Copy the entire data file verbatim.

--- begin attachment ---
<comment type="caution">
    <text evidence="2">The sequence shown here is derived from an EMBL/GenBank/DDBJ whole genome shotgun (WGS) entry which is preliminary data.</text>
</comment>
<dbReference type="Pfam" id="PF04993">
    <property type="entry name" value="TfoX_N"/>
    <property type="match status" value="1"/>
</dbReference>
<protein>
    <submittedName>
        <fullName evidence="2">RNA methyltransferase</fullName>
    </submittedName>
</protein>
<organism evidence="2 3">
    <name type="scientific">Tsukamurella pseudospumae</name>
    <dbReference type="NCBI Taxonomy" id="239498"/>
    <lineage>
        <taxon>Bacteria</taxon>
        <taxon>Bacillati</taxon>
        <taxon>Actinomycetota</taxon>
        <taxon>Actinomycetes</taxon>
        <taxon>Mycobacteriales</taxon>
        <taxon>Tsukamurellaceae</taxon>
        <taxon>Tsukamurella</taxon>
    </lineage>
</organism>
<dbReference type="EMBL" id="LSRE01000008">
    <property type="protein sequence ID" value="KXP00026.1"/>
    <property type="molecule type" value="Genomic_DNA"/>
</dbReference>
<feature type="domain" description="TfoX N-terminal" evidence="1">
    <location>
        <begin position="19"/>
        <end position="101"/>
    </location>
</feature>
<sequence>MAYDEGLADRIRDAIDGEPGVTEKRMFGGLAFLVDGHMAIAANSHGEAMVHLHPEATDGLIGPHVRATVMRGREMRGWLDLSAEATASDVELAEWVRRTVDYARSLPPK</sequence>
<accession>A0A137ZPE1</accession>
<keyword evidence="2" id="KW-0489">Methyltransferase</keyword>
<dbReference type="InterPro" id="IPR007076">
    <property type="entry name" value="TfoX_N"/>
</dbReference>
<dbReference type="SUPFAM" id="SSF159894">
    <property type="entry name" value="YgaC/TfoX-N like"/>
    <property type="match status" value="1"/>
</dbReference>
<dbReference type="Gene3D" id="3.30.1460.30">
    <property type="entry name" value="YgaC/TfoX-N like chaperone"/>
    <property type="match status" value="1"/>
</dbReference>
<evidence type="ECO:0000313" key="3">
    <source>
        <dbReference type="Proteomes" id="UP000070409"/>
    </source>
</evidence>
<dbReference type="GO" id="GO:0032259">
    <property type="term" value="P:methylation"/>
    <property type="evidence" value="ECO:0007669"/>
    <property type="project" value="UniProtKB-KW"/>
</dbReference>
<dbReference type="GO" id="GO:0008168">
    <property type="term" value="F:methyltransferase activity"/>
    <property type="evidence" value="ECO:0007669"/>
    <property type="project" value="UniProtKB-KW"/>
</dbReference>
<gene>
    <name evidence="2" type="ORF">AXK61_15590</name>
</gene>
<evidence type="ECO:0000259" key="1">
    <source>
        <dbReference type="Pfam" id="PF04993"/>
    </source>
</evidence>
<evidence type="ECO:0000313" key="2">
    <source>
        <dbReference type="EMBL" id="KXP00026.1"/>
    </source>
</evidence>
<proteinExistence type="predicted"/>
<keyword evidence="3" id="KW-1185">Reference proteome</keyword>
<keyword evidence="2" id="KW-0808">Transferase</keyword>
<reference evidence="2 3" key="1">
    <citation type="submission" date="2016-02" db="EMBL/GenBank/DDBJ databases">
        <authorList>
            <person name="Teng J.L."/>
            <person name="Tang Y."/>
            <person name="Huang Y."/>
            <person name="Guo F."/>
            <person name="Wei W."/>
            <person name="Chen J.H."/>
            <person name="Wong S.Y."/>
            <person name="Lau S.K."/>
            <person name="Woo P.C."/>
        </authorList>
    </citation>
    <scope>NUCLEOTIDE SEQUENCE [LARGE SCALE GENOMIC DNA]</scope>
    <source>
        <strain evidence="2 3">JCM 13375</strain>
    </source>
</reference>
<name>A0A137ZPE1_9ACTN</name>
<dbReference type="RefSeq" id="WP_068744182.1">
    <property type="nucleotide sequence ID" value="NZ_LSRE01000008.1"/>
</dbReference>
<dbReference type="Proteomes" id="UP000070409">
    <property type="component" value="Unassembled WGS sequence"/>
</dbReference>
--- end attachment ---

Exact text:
<comment type="caution">
    <text evidence="2">The sequence shown here is derived from an EMBL/GenBank/DDBJ whole genome shotgun (WGS) entry which is preliminary data.</text>
</comment>
<dbReference type="Pfam" id="PF04993">
    <property type="entry name" value="TfoX_N"/>
    <property type="match status" value="1"/>
</dbReference>
<protein>
    <submittedName>
        <fullName evidence="2">RNA methyltransferase</fullName>
    </submittedName>
</protein>
<organism evidence="2 3">
    <name type="scientific">Tsukamurella pseudospumae</name>
    <dbReference type="NCBI Taxonomy" id="239498"/>
    <lineage>
        <taxon>Bacteria</taxon>
        <taxon>Bacillati</taxon>
        <taxon>Actinomycetota</taxon>
        <taxon>Actinomycetes</taxon>
        <taxon>Mycobacteriales</taxon>
        <taxon>Tsukamurellaceae</taxon>
        <taxon>Tsukamurella</taxon>
    </lineage>
</organism>
<dbReference type="EMBL" id="LSRE01000008">
    <property type="protein sequence ID" value="KXP00026.1"/>
    <property type="molecule type" value="Genomic_DNA"/>
</dbReference>
<feature type="domain" description="TfoX N-terminal" evidence="1">
    <location>
        <begin position="19"/>
        <end position="101"/>
    </location>
</feature>
<sequence>MAYDEGLADRIRDAIDGEPGVTEKRMFGGLAFLVDGHMAIAANSHGEAMVHLHPEATDGLIGPHVRATVMRGREMRGWLDLSAEATASDVELAEWVRRTVDYARSLPPK</sequence>
<accession>A0A137ZPE1</accession>
<keyword evidence="2" id="KW-0489">Methyltransferase</keyword>
<dbReference type="InterPro" id="IPR007076">
    <property type="entry name" value="TfoX_N"/>
</dbReference>
<dbReference type="SUPFAM" id="SSF159894">
    <property type="entry name" value="YgaC/TfoX-N like"/>
    <property type="match status" value="1"/>
</dbReference>
<dbReference type="Gene3D" id="3.30.1460.30">
    <property type="entry name" value="YgaC/TfoX-N like chaperone"/>
    <property type="match status" value="1"/>
</dbReference>
<evidence type="ECO:0000313" key="3">
    <source>
        <dbReference type="Proteomes" id="UP000070409"/>
    </source>
</evidence>
<dbReference type="GO" id="GO:0032259">
    <property type="term" value="P:methylation"/>
    <property type="evidence" value="ECO:0007669"/>
    <property type="project" value="UniProtKB-KW"/>
</dbReference>
<dbReference type="GO" id="GO:0008168">
    <property type="term" value="F:methyltransferase activity"/>
    <property type="evidence" value="ECO:0007669"/>
    <property type="project" value="UniProtKB-KW"/>
</dbReference>
<gene>
    <name evidence="2" type="ORF">AXK61_15590</name>
</gene>
<evidence type="ECO:0000259" key="1">
    <source>
        <dbReference type="Pfam" id="PF04993"/>
    </source>
</evidence>
<evidence type="ECO:0000313" key="2">
    <source>
        <dbReference type="EMBL" id="KXP00026.1"/>
    </source>
</evidence>
<proteinExistence type="predicted"/>
<keyword evidence="3" id="KW-1185">Reference proteome</keyword>
<keyword evidence="2" id="KW-0808">Transferase</keyword>
<reference evidence="2 3" key="1">
    <citation type="submission" date="2016-02" db="EMBL/GenBank/DDBJ databases">
        <authorList>
            <person name="Teng J.L."/>
            <person name="Tang Y."/>
            <person name="Huang Y."/>
            <person name="Guo F."/>
            <person name="Wei W."/>
            <person name="Chen J.H."/>
            <person name="Wong S.Y."/>
            <person name="Lau S.K."/>
            <person name="Woo P.C."/>
        </authorList>
    </citation>
    <scope>NUCLEOTIDE SEQUENCE [LARGE SCALE GENOMIC DNA]</scope>
    <source>
        <strain evidence="2 3">JCM 13375</strain>
    </source>
</reference>
<name>A0A137ZPE1_9ACTN</name>
<dbReference type="RefSeq" id="WP_068744182.1">
    <property type="nucleotide sequence ID" value="NZ_LSRE01000008.1"/>
</dbReference>
<dbReference type="Proteomes" id="UP000070409">
    <property type="component" value="Unassembled WGS sequence"/>
</dbReference>